Caring For Your Aging Dad As You Approach Retirement

Dad’s aging, now what?

It’s hard for men to see their fathers age, although the alternative is worse. Dad doesn’t want your help with anything. He can still take care of his finances, drive his own car, and make repairs to the house. But sooner or later, whether he wants to admit it, he will need your help. Aging dads fall into two categories: Those who accept aging and those who refuse to give up any kind of control. How can you help, when it becomes clear that Dad needs you, and the roles of parent and child begin to reverse?

Dads who are able to accept your help may still be a little cautious. Your first discussions need to be about what, if any, estate planning he’s done. He may say it’s not time yet to talk about these matters. One father said he’d cross that bridge when he gets to it, to which his child replied “Dad, you’re already on that bridge.” A light touch of humor will help you both.

Start by asking if Dad has met with an estate planning attorney to have a Will, a Power of Attorney, an Advance Health Care Directive, and a HIPAA Authorization created. If not, then explain what you have done for your own family and explain why it’s important for you as a father, and for him as a grandfather, to take care of this. Ask if he’d like you to introduce him to your estate planning attorney or if you have any family members who he would be comfortable
asking for recommendations.

Some fathers will be willing to have their adult sons go with them to meet with an estate planning attorney. Others will prefer to keep it a private meeting. Either way is fine, as long as a plan is in place. Respect your father’s choice but do keep the attorney’s contact information.

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Talking about planning for incapacity is harder for some people than talking about death. The conversation may have already occurred if Dad has had health issues, but if he’s healthy as a horse, he may push back on this one. It still needs to be discussed.

What resources are available if needed for long-term care? If Dad owns a long-term care insurance policy, find out where it is so you can access it if and when the time comes. Does Dad’s estate plan include a Medi-Cal Asset Protection Trust (MAPT) or has any Medi-Cal planning been done?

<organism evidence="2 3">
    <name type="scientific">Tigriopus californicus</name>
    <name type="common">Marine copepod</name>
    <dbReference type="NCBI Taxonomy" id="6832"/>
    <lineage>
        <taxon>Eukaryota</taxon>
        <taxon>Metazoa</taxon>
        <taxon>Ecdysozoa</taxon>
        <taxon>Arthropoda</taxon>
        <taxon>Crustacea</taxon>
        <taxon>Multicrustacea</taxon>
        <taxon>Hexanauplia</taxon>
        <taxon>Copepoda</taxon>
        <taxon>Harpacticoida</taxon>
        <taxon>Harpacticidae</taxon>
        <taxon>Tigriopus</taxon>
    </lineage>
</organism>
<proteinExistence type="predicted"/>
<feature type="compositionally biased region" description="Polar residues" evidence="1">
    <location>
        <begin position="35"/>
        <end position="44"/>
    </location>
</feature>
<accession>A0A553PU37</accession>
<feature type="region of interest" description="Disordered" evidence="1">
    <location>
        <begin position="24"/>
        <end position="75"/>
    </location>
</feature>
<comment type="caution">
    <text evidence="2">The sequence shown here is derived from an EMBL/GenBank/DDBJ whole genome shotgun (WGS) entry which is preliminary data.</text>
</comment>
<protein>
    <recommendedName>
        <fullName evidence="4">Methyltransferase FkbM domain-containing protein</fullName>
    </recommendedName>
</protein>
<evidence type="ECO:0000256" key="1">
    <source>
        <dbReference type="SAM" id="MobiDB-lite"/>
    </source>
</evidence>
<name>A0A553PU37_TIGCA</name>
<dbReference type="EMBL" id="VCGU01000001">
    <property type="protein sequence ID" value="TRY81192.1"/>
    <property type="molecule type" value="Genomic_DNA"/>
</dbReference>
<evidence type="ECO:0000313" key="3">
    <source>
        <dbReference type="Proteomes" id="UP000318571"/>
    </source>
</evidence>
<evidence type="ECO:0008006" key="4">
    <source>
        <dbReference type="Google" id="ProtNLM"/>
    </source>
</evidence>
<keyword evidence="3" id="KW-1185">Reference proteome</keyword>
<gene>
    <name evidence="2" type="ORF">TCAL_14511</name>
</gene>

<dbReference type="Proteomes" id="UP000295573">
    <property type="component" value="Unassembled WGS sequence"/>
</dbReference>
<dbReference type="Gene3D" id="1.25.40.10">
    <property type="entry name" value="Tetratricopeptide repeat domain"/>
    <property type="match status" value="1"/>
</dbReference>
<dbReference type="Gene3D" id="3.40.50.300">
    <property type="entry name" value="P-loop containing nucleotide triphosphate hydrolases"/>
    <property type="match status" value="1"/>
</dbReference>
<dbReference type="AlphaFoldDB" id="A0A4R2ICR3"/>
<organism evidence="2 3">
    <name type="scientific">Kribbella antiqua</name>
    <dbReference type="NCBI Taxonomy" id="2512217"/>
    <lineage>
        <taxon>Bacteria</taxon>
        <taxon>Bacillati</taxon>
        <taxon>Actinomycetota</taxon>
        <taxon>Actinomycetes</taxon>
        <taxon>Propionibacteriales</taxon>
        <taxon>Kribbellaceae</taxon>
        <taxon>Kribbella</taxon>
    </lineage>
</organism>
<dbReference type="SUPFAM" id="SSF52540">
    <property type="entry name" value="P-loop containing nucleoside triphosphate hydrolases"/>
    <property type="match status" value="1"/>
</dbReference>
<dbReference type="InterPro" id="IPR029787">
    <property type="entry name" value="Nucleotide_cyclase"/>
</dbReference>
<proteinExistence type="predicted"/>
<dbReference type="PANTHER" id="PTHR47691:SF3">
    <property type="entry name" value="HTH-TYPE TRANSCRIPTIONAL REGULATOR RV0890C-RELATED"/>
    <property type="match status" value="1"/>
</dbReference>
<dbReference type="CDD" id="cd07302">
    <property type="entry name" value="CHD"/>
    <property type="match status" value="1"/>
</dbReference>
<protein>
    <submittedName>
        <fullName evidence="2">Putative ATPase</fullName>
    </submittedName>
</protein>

You’ll also want to talk with Dad about providing information for financial, legal, and medical contacts. This can be a little overwhelming, so it may help to break this into a series of categories. I recommend setting a deadline for one checklist a week. This is the contact information you’ll want to gather:

Legal and Financial

Estate Planning Attorney
Financial Advisor
Retirement Accounts
Social Security
Checking and Savings
Insurance Policies – Home, Auto, Umbrella


Primary Care Physician
Any other health care providers
Medicare or Health Insurance Company

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Mortgage or Rent
Auto Loan or Lease Payments

Online Accounts

Social Media
Streaming Subscriptions

Community Contacts

Community Organizations
Homeowner’s Association
House of Worship

These are not easy conversations for many adults, so be patient with your father. It may take a while for even the most easy-going men to become comfortable with sharing this kind of information and disclosing their financial picture.

What about the father who refuses to have these conversations and has done no planning? This is a very hard situation for a loving son who wants what’s best for his father. As long as Dad is competent, you can’t force him to have an estate plan created or to tell you how his bills are paid or what kind of funeral he wants.

If your father shows sign of incapacity, then it may be time to begin the process of petitioning the probate court so you or another family member may be named his conservator. Common signs are Dad’s failure to maintain basic hygiene, failure to eat, not going to necessary doctor appointments, being unable to manage financial affairs, and the like. An estate planning attorney will be needed to petition the court for conservatorship. This is a long and challenging process but may be necessary.

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When conservatorship is awarded, you’ll be able to make major decisions on behalf of your father concerning his housing, financial matters, and caregivers. He may not like your decisions, so consider bringing a geriatric social worker onto the team to help your father, you, and other family members resolve his needs. Professionals who specialize in geriatric care are familiar with this kind of situation and can help as you and your father navigate through this challenging part of life. These conversations might not be easy, but they are necessary. Book a call with Rod Hatley today for more information on how you can best help your dad prepare for the challenges ahead. He might not be thrilled at first, but he will be grateful one day.

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